[NOTE: Sadly, Uglesich's closed in 2005 when Anthony and Gail retired.]

Uglesich's is a mecca of New Orleans food, arguably one of the finest (if not THE finest, in some people's opinion) restaurants in New Orleans.

You'd never know to look at it, though.

Whenever I go home, I make sure I eat here at least once. The flavors you get in this place are amazing, and almost completely unique. Anthony and Gail Uglesich create their own dishes which aren't found anywhere else, for the most part (although their wonderful fried green tomatoes topped with shrimp remoulade popped up at Upperline, then elsewhere). It's worth standing in line for, since you're not going to get these dishes anywhere else.

Of all the dishes served at Uglesich's, Mr. Anthony tells us that this one's the spiciest. It's also one of the best, and thanks to the January 2001 issue of Saveur magazine and Mr. Anthony's generosity, the general public can now make his dish at home. (This'll help me get a nice little fix between visits to Uglesich's.) The article tells us that Anthony named the dish for his son John, who received the sobriquet "Uggie" from schoolmates who found the pronunciation of his Croatian surname too difficult to handle. (Oddly enough, some people can't even pronounce the nickname or the name of the dish. It's pronounced YOU-gee, with a hard "g".)

Bit of trivia #1 -- Croatian immigrants and their descendants have been the kings of the oyster fishing business for nearly a century in south Louisiana, and are the acknowledged experts at it.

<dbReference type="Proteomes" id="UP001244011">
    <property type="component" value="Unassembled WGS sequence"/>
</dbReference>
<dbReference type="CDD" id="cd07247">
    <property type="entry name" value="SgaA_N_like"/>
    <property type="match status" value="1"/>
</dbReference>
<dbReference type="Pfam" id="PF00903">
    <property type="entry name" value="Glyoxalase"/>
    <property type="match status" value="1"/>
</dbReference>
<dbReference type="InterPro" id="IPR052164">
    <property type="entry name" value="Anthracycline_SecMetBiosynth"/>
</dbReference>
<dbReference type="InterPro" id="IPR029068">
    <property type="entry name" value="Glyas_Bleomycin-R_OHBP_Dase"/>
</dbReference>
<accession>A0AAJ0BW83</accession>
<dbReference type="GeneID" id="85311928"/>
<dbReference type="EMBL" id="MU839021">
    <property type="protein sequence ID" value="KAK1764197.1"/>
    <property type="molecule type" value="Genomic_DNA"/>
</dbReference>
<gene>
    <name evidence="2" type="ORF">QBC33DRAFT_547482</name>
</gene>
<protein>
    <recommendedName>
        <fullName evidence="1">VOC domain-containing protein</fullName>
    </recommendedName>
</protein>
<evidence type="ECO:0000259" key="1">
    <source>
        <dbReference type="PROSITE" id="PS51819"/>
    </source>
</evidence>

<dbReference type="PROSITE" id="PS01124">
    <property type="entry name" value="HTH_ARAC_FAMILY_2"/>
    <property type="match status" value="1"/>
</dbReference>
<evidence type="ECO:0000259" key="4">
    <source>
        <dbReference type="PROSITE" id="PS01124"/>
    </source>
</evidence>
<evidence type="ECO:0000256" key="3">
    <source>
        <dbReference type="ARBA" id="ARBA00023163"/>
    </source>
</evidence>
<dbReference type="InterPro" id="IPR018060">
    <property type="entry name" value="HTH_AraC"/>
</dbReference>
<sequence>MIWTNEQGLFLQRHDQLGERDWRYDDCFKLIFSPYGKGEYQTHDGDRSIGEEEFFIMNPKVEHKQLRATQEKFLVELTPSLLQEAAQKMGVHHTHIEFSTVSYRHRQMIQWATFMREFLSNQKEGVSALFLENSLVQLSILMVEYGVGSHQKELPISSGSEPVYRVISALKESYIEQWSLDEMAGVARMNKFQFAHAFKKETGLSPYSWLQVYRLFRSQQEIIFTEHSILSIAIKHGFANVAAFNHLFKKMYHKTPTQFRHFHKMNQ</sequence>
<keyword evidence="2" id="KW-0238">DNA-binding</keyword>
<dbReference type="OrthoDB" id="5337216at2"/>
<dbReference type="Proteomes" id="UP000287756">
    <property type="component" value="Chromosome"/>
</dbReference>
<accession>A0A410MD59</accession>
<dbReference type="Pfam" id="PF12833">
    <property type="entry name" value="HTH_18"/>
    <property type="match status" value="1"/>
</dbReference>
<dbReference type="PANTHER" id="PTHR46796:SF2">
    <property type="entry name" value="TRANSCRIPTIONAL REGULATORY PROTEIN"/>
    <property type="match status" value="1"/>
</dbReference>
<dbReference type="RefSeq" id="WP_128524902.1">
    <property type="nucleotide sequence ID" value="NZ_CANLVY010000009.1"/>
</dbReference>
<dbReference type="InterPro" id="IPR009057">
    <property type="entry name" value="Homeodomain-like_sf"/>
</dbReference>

Bit of trivia #2 -- my friend Dule tells me that the original spelling of the Uglesich family name was most likely "Ugljesić", with a diacritical mark over the final "c" that looks like an acute accent (´).
For the hot sauce used to make the marinade, Anthony recommends Melinda's, a habanero chile-based hot sauce bottled in New Orleans but made in Belize. It's hot, but very flavorful. You can use your favorite (and/or less powerful) hot sauce if you like, but if you want it to be authentic, use Melinda's if you can find it. If you can't get it locally, try Melinda's web site, Mo Hotta Mo Betta or HotHotHot!)

Shrimp Uggie needs a two day to one week headstart to make the marinade, so take this into account when you're preparing the dish. As wonderful and complex as this dish tastes, it's surprisingly easy to make.

Place all ingredients except the shrimp, potatoes and chives into a glass bowl and mix well. Cover with plastic wrap and keep in the refrigerator at least overnight and up to one week (the longer the better, so that the flavors will have more time to marry and intensify), stirring occasionally. Let the marinade come to room temperature before preparing the dish.

Using a large spoon, skim off almost all of the oil from the top of the marinade. (You can either discard it or use it for a basting sauce or any other use you can think of.) Pour enough marinade into a large skillet to partially cover the shrimp, then add the shrimp. Cook over medium heat just until the shrimp turn pink and opaque, about 3 minutes, then turn the shrimp, add the potatoes, then cook until the potatoes are heated through, about 2 to 3 more minutes. Season to taste with salt and freshly ground black pepper.

Split the Shrimp Uggie between four plates (use oval plates if you're striving for restaurant authenticity) and sprinkle with chopped chives. Usual garnish is a wedge of lemon and a sprig of parsley. Have plenty of cold beer handy, and watch your guests moan with pleasure.

YIELD:  4 to 6 servings.


seafood page
creole and cajun recipe page | the gumbo pages
search this site

Chuck Taggart   (e-mail chuck)